People seldom equate being frightened as useful.Like I pointed out in my last blog entry, being afraid of the right things can be helpful. To me, good horror isn’t about inciting blind fear or terrifying an audience. There is horror like that, and I almost never waste my time on that. Good horror it’s about challenging fear in the right way. This is where aesthetics come in. All genres have aesthetics (linked to definition above), it is what happens when an author’s story collides with a readers expectations, imagination, and world view. These are a few that a great horror story will touch on for me.

  • What is beauty?
  • What makes something beautiful?
  • What is good?
  • What makes something bad?
  • What is evil?
  • What makes something or someone evil?
  • If something looks beautiful, is it automatically good?
  • Can God redeem Evil?
  • Should God redeem Evil?
  • Should those given to Evil be redeemed?
  • If something is ugly to me does that make me the monster?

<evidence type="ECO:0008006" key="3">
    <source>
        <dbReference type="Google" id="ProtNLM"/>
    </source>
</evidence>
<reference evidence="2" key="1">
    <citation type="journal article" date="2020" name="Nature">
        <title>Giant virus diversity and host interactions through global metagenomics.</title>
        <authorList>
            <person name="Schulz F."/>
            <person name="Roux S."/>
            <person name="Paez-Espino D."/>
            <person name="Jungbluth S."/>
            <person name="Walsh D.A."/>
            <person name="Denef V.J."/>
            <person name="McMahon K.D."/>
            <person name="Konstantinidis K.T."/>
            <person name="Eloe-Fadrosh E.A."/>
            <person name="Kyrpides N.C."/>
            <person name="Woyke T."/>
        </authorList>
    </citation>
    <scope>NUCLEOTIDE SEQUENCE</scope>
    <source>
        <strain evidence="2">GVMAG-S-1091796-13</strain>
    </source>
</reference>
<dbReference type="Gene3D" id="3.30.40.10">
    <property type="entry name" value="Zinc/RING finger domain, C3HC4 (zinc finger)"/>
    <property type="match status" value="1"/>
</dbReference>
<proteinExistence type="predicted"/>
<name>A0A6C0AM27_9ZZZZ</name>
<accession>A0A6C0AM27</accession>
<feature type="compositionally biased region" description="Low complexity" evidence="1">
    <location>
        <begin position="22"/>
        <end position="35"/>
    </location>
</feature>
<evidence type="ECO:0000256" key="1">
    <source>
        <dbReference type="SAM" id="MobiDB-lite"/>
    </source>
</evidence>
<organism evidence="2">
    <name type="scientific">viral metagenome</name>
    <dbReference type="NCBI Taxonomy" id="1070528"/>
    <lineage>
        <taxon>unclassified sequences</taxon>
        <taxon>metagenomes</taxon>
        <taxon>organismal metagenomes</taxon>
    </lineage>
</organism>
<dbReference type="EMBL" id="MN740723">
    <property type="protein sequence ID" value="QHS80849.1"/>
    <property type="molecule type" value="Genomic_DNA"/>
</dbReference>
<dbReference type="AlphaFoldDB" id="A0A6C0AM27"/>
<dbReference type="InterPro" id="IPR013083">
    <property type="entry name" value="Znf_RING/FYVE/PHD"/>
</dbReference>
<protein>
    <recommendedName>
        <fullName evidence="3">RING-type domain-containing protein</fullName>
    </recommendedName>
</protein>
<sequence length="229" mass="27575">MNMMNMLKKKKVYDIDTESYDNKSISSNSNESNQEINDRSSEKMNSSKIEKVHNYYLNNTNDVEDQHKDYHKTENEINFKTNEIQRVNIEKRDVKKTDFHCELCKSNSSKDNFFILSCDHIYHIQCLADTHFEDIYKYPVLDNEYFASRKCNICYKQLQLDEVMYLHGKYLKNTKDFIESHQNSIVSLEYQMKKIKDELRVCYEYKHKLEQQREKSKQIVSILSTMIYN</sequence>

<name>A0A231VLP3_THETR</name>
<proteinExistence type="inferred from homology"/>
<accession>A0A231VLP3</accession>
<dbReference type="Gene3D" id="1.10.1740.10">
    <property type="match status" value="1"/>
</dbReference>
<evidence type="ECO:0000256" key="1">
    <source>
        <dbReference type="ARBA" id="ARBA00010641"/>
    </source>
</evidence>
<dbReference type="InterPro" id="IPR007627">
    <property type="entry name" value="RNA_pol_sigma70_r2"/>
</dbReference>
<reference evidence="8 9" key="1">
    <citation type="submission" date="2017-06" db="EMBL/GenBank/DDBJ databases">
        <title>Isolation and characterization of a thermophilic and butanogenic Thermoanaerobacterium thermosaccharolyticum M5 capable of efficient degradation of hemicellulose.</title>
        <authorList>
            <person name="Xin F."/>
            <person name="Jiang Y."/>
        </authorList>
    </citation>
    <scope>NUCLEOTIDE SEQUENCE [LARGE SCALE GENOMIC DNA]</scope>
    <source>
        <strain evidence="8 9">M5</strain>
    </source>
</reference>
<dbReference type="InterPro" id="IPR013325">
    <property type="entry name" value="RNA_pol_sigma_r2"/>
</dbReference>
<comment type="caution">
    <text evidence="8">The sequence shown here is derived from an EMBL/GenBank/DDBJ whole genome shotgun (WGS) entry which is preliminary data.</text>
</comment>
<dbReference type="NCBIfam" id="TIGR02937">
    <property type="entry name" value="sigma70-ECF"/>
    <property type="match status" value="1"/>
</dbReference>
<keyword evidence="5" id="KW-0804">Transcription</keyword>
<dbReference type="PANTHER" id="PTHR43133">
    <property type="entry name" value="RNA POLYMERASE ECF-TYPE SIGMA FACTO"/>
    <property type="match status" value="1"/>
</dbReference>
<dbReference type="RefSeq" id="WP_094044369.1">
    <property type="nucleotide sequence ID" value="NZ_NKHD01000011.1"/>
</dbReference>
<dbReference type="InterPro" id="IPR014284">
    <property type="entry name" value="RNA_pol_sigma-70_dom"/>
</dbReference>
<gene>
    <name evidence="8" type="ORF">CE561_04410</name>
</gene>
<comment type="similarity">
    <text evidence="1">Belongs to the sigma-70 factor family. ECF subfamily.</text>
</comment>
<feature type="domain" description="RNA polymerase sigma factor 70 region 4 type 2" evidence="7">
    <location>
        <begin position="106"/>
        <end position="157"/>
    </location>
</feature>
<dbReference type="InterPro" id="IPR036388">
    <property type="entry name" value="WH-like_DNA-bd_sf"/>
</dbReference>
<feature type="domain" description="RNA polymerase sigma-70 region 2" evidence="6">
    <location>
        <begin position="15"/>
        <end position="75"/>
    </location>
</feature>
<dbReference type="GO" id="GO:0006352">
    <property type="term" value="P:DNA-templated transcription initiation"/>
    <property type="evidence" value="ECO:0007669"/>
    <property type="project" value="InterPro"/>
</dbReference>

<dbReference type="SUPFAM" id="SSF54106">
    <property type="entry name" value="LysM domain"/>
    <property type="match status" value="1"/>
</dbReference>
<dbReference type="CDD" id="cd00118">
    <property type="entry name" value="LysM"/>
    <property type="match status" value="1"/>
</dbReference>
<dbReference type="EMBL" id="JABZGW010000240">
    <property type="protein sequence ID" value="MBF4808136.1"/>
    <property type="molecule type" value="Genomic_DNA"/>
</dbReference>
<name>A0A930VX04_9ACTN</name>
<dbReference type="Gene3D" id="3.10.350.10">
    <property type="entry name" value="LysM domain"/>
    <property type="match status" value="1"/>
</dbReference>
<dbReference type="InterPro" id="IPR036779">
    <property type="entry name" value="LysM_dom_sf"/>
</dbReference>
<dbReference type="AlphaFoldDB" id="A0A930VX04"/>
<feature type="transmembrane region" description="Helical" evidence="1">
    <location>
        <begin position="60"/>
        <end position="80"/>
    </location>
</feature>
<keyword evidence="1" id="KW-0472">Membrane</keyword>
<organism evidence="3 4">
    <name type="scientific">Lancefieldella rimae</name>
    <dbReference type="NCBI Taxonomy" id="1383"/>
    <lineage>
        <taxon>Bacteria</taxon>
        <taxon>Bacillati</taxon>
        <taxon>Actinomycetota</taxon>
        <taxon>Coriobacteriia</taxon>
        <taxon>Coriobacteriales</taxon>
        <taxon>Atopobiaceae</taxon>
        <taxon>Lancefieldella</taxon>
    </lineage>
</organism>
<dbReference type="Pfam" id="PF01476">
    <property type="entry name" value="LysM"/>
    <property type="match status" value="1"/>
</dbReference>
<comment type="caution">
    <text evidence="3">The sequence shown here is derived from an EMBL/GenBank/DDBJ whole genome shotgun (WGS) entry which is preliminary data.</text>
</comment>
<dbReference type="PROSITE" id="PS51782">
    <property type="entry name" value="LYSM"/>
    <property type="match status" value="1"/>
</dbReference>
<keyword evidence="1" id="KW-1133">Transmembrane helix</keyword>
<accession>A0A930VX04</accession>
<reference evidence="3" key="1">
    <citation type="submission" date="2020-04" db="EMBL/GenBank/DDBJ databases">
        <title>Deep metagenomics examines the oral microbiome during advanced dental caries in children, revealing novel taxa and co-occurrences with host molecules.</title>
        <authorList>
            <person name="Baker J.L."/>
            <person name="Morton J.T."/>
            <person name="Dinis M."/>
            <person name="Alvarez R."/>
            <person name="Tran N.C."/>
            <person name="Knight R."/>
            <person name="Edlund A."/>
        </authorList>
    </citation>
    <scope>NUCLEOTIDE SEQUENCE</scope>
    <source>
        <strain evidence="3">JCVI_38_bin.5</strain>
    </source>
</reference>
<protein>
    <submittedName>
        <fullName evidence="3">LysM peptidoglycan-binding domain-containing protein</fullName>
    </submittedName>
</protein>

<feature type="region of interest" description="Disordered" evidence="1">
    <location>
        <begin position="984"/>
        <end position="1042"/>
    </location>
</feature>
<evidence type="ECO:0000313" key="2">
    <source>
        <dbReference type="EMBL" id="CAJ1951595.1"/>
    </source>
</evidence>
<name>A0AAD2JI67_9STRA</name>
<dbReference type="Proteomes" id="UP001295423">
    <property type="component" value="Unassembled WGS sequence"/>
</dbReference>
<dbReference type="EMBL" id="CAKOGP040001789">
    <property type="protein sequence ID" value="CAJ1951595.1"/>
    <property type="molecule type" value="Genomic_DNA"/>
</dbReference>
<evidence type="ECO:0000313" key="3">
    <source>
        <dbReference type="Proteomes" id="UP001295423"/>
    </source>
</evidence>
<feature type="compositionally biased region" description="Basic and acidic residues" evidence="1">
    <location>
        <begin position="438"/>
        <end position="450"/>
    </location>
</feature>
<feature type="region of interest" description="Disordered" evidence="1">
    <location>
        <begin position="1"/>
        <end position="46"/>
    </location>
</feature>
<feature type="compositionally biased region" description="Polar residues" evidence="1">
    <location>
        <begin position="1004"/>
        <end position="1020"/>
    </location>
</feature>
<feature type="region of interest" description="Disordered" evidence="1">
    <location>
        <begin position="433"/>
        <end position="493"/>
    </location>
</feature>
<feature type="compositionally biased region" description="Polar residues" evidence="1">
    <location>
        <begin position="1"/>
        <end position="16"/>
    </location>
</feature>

• What happens when a human tries to play God (you know mad scientists)?
  • What does it mean to be human?

As frightening as a horror story may appear on first blush, it is my response to it that always interests me. Some of the most frightening stores to me portray Evil as banal or everyday. A good example of this is the bureaucracy of Hell in Lewis’ The Screwtape Letters.

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There are several things I find useful in good horror, and it isn’t blood and gore or the fact that a story may give me nightmares for months. In fact, the shock and gore horror is something I rarely care for, much like jump scare scenes in movies. Such tactics are nothing more than a trick at your audience’s expense, tricking an audience is inexcusable.

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All fiction has the ability to challenge and inform. What makes horror so different is it’s ability to challenge specifically the things we fear. When done right, even cause us to evaluate those fears and perhaps strengthen our humanity. For your viewing pleasure, here is a good example of something from a sub-genre of horror. Something that actually hits a little closer to home and current events. The type of horror I find useful (It’s in two parts).

 

 

Would you classify these videos as horror? Why or why not?

 

The next post I do is on the topic of sub-genres of Horror. You might be surprised as to what you find in them.

Don’t Wanna

 

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“Don’t Wanna.”